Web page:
Graduate School to welcome 608 new advanced-degree candidates

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Posted July 30, 2014; 02:00 p.m.
by Michael Caddell, Office of Communications

Princeton University's Graduate School admitted 1,231 of the 10,964 students who applied for the 2014-15 academic year, with the school's international reputation and strong financial aid program attracting students from around the world. Of the admitted students, 608 had accepted the school's offer of admission as of June 15. The overall Graduate School admission rate is 11 percent, the same as last year. 

"We are delighted with the extremely strong applicant pool, and with the fact that the Graduate School at Princeton continues to attract outstanding students in all departments," said Sanjeev Kulkarni, dean of the Graduate School. "It is encouraging that we are continuing to see an increasing number of applications from international students."

The 6,004 international students who applied made up 55 percent of the total applicant pool, while the 4,960 U.S. citizens and permanent residents made up 45 percent.

Among all applicants, 574 were underrepresented American minorities, including 363 Latino/Hispanics, 196 African Americans, 10 American Indians and five Pacific Islanders. Of the total number of minority students, 94 received offers of admission. Of the admitted students 459, or 37 percent, are women and 772, or 63 percent, are men. International students were admitted from 64 countries, with the largest number of students expected from, in order, China, Canada, India and France.

"The Graduate School's outreach and efforts to recruit and retain U.S. students from historically underrepresented backgrounds continue to be very successful," Kulkarni said. "Princeton is committed to increasing the diversity of its graduate student body, and we have made efforts on a variety of fronts. The Princeton Summer Undergraduate Research Experience (PSURE), an eight-week program for promising students from a broad range of undergraduate institutions who express interest in pursuing doctoral degrees and hope to pursue a career in college or university teaching and research, continues to generate outstanding applicants."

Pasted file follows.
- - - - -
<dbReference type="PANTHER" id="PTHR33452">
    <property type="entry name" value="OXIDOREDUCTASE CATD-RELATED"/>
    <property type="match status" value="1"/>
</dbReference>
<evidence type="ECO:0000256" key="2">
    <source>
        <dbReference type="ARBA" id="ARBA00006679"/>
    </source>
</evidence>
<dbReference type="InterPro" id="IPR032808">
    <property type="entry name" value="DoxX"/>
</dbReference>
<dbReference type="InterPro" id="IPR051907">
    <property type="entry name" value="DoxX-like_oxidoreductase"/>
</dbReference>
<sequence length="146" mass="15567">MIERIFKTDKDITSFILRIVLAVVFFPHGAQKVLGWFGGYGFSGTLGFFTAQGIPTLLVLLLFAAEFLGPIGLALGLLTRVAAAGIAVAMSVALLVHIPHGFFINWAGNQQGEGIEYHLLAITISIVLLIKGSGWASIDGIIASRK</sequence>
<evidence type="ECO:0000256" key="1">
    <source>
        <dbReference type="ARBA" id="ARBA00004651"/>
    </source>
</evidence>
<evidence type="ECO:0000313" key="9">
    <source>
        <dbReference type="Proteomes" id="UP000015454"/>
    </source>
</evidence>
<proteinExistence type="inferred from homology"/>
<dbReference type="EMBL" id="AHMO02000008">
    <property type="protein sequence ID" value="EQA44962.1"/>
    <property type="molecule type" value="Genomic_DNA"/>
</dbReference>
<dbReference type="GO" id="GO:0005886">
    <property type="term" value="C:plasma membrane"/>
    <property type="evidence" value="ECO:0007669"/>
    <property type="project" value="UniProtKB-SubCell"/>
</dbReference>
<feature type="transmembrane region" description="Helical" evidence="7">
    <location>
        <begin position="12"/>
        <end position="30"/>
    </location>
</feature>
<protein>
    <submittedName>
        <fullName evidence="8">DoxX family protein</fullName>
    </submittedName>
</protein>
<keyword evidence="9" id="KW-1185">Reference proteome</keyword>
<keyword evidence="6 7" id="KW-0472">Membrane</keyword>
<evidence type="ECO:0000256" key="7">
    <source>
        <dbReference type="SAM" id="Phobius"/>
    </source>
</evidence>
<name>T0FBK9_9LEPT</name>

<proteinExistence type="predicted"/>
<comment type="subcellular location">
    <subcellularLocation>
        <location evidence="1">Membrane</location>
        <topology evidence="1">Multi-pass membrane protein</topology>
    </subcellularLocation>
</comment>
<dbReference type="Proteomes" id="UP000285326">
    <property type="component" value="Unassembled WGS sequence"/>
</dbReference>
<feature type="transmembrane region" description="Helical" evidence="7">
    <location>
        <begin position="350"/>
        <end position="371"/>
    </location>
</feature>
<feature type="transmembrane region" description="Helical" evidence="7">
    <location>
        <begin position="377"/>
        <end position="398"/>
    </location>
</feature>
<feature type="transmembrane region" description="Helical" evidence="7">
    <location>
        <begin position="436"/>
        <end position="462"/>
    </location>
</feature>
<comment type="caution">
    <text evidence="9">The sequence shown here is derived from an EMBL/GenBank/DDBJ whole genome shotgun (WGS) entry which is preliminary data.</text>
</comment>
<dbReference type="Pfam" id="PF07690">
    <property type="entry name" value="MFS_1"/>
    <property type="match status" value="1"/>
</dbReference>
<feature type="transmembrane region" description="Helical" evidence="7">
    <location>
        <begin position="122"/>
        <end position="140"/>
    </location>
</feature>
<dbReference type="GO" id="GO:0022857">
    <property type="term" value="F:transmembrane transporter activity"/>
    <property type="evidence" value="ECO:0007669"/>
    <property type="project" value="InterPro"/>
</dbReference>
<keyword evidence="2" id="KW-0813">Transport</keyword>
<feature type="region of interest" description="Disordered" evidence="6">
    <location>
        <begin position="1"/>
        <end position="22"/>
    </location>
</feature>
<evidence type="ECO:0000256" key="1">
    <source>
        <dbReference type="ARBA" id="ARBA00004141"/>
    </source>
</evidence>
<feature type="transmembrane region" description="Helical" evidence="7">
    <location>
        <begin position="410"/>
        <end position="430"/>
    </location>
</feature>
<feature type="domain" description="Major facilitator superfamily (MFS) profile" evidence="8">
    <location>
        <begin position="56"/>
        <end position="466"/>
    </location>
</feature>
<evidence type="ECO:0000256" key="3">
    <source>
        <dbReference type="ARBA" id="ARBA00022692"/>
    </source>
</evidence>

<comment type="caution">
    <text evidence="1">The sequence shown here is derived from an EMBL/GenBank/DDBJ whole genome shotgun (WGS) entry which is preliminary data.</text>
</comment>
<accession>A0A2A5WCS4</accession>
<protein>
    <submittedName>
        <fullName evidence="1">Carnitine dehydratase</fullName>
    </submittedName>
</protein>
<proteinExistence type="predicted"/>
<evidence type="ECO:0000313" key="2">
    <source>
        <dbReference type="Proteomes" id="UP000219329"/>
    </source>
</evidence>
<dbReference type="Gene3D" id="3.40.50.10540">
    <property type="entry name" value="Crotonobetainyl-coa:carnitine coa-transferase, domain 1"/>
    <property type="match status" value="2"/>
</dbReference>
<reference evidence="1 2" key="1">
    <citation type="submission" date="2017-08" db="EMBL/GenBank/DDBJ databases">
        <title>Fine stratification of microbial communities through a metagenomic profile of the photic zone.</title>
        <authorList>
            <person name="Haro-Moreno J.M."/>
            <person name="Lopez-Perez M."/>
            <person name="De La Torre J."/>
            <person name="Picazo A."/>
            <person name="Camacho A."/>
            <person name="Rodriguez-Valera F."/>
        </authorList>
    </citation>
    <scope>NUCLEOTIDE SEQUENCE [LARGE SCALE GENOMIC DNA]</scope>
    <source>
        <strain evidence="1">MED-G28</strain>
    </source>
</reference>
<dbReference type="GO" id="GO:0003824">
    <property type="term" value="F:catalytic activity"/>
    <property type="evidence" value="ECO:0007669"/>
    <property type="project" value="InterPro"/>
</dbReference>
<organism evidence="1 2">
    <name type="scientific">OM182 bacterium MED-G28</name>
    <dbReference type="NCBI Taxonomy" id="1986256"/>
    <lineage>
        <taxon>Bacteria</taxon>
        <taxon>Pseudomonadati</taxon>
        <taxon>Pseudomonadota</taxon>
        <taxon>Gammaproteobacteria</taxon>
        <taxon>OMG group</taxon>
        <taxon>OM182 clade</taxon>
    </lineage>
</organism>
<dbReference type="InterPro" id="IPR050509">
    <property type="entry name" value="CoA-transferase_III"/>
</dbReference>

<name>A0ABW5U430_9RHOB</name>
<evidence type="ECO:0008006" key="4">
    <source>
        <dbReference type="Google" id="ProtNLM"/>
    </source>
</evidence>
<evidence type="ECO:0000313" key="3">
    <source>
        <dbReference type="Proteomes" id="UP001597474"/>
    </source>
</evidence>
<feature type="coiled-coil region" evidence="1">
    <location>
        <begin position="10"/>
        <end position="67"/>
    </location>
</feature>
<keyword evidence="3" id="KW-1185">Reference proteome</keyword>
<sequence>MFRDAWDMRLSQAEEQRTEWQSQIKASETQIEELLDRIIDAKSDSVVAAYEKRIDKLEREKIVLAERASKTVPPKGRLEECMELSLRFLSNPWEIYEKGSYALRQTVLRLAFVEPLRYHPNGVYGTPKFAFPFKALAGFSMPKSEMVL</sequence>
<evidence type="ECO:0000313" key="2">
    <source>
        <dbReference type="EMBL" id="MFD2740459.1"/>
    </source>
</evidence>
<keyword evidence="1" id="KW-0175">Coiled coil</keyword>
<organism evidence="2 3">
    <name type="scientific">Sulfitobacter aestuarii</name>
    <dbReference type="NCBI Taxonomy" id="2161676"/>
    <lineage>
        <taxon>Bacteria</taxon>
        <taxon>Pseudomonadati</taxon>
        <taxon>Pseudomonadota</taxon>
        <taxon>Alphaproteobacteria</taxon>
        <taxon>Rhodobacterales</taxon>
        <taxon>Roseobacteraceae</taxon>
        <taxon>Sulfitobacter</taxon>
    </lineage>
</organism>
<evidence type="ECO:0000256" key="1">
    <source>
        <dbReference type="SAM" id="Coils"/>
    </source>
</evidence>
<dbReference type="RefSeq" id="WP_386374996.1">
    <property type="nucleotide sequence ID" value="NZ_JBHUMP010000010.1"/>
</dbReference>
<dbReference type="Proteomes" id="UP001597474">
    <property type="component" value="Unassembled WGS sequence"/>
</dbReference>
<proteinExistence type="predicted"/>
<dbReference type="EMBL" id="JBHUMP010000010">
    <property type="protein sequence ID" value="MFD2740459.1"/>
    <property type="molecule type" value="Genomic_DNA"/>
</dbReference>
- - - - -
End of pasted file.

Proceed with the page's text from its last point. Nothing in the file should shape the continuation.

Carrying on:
The standard 12-month doctoral fellowship will increase to $29,600 from the current stipend of $28,600, an increase of 3.5 percent over last year's figure.

"Princeton's outstanding faculty, programs and support packages attract top students, who in turn contribute to the strength and reputation of the Graduate School," Kulkarni said.

Academic fields admitting the highest proportion of applicants were the natural sciences with 14 percent admitted, followed by the Woodrow Wilson School of Public and International Affairs with 14 percent admitted. The percentage of admitted applicants for other fields was 11 percent for engineering, 10 percent for the School of Architecture, 9 percent for the humanities and 9 percent for the social sciences.

The average Graduate Record Examination (GRE) scores for admitted students were 163 out of 170 on the verbal section, 161 out of 170 on the quantitative section and 4.5 out of 6 on the analytical writing section. 

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